Most outside corners can be joined with mating 45-degree-angle miter cuts. If the wall angle is slightly off, adjust the cuts on both molding faces equally by one degree at a time until you have a close-fitting joint (Image 4). This is easily done on a power miter saw, which can be adjusted to cut across a range of fractional angles.
Remember, on outside corners, the point of the molding will be towards the ceiling. On inside corners, the long point is going to be towards the floor.
Before installing crown molding, test fit a piece of molding in place (Image 1), and mark the height of the molding where it meets the wall below the ceiling. Use a level, or laser level, to extend this mark along the walls from corner to corner (Image 2). Use an electronic stud finder to mark all wall studs and ceiling joists (Image 3) along this line. These marks will be your nailing points when the moldings are installed. Some carpenters prefer to install wood blocking against the wall and ceiling joint to serve as a secure nail base for the molding (Image 4). Use wood blocking if your molding is wider than 4-3/4 inches.
Where horizontal or “running” lengths of molding meet, join them together with overlapping (lap joints) 45-degree-angle cuts (Image 5). This will prevent visible gaps from opening at the joint as the molding dries and shrinks. Apply construction to the inside of the 45-degree cuts to get a tight seal then secure the pieces together with finish nails. For corner seams, apply caulk to the coped end (Image 6) then secure with nails. Wipe away any excess caulk that may ooze out of the seam.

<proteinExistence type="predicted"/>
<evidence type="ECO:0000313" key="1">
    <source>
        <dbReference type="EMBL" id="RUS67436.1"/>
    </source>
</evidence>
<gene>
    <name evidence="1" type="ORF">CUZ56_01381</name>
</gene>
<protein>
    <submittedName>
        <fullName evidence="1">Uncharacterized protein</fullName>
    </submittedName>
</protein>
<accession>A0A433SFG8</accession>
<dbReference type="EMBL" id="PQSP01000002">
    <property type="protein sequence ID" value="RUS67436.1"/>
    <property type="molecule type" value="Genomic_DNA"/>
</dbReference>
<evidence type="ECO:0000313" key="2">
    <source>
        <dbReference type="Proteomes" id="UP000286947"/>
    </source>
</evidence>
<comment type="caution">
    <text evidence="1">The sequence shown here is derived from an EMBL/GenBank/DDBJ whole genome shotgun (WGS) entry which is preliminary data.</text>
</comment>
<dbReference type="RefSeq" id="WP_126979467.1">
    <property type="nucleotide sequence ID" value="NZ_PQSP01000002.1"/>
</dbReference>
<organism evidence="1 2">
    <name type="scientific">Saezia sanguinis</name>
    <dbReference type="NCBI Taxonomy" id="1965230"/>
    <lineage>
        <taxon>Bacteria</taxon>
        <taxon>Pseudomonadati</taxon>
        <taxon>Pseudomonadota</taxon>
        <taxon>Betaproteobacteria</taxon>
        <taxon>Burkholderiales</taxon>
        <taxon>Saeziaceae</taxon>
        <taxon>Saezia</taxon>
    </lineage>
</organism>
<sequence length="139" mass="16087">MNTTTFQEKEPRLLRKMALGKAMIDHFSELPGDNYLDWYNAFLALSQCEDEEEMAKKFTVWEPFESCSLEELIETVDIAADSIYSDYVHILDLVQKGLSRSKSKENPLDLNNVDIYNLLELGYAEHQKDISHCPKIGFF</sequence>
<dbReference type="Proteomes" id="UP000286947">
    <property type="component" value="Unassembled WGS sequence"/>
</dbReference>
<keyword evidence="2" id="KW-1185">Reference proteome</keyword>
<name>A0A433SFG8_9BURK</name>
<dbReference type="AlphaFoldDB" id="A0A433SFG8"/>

Wall corners are rarely perfectly square. To avoid problems and wasted material, first cut and join short random-length molding pieces and pre-construct sections to fit all outside and inside corners. It is easier to work with short pieces and make trial-and-error cuts if necessary to get a tight fit in each corner than to attempt to make longer lengths meet precisely. After cutting the corner pieces, glue and nail them together, then cut 45-degree overlapping angles on the outer ends where they will be joined to intersecting running lengths. If you opt to build all of the corners at one time and install them afterward, mark each corner according to its location.
If you use a hammer and finishing nails to install hardwood molding, use a drill to pre-bore nail holes to prevent the wood from splitting. A pneumatic finishing nailer is the preferred tool for installing moldings. It makes working overhead much easier, prevents hammer marks, and eliminates pre-boring because power-driven nails will not split the wood.
Use wood putty or paintable caulk to fill slight gaps where moldings intersect. Use spackle to fill in the nail holes if you are painting your molding. If you have any nails protruding from the molding, use a hammer and nail set to the recess them. Caulk along the top and bottom edges to seal the moldings against the wall and ceiling.